Here’s a great quote on grace as solidarity by Helmut Gollwitzer, one of Barth’s students in Basel, and it comes from a sermon collected in the book The Way to Life. Enjoy!
“The beautiful word ‘grace’, which originally means ‘to turn oneself to someone to help’, even this beautiful word is unfortunately so hackneyed, that some years ago a Jewish scholar proposed to clarify it and make it come alive for us by using the modern word ‘solidarity’. The man who is solidary with us, who is consistently and wholly on our side, shares everything with us, does not wish to be better off than us, puts at stake for us everything that he has and can, fights for us, and will see it that we are served. …’God is solidary with us’… We are surrounded, carried, ruled and expected by an eternal Solidarity that stands on our side, suffers with us, fights for us, sacrifices itself of us, and wins the future for us. That is our reality, this is the source of our life. This Solidarity gives us guidance for our life, and at the same time promises to stand in for us when, through following its guidance, as is to be expected, we meet hostility and the gravest affliction. This is the confidence of those who hear and receive this Solidarity. … And when we treat in an opposite manner the man who at our side is downtrodden and oppressed and hungry, and ourselves tread others down and oppress them, then we are unsolidary with the God who is solidary with this fellow-man, and whose solidarity is the source of our own life.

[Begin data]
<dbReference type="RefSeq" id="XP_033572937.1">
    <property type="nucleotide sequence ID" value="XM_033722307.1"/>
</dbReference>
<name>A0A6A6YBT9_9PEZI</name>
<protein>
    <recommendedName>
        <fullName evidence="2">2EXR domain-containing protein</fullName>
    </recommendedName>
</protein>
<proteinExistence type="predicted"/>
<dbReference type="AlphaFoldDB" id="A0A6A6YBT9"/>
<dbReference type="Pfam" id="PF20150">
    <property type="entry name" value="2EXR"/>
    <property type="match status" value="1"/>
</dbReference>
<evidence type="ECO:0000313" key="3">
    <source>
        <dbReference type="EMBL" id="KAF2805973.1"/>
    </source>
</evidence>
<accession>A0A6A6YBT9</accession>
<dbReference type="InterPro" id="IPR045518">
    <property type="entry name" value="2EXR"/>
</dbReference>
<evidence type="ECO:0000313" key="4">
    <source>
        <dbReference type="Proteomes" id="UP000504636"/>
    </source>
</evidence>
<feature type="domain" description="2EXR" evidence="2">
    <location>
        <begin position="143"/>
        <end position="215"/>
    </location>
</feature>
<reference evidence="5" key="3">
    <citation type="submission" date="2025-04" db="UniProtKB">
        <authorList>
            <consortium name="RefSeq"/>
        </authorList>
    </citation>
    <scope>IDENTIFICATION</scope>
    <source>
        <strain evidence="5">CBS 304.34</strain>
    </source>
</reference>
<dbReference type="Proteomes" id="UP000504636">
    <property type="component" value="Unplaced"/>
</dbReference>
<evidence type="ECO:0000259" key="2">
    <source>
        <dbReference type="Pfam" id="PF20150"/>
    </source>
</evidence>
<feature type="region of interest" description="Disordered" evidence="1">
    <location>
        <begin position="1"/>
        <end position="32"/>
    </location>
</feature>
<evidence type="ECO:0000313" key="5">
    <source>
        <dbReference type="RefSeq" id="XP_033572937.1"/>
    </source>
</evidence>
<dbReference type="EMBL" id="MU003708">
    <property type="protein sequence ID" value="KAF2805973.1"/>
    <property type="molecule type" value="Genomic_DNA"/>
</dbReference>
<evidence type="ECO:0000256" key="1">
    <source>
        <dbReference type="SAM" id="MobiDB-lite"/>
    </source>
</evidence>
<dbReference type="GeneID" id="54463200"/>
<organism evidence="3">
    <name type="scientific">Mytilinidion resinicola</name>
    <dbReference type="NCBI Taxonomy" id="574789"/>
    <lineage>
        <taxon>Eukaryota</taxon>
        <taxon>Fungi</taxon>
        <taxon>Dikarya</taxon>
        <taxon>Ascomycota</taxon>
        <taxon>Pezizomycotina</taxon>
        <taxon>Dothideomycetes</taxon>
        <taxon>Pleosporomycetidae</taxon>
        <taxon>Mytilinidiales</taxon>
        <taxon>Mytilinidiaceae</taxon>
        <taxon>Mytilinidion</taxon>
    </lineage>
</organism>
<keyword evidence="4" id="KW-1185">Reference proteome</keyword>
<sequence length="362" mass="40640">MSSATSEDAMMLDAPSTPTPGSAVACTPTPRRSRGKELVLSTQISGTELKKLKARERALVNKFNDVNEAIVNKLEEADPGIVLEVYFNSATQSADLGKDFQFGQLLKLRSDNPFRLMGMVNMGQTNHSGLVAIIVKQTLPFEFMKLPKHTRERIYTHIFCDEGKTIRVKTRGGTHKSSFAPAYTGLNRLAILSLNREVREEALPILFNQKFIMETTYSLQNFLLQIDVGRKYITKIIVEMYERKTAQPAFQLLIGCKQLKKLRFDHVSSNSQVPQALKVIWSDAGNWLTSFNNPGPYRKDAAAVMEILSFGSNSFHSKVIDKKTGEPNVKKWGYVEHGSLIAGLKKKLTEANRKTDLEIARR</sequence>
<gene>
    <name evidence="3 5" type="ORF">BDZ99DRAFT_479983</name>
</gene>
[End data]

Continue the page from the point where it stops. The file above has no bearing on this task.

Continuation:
“To believe means: to hear this Solidarity speaking with us, and to speak with it, and to rely more on it than on all other solidarities, with a reason for confidence which remains when all other reasons for confidence collapse. … And to believe means to be solidary with those with whom God is solidary, a messenger of the solidarity of God in relation to the man next to us, because he is not solidary with us without being solidary with the man next to us. Solidarity is freedom for the other man, as God is free for us.“ 1
God in Christ became our brother, took up our condition as His own, took up solidarity with us in our humanity. Gollwitzer here beautifully brings out the twofold nature of God’s solidarity with us. It is a solidarity of God with us in our difficulties, in our human condition, but it is at once our solidarity with God in another, our freedom to be for another, for the downtrodden and oppressed, to see God in the face of the broken. May we all learn to be more in solidarity with our neighbor as we follow the lead of Jesus Christ who has taken up solidarity with us!
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- Gollwitzer, The Way to Life, p 16-7; bold mine; italics in the original. ↩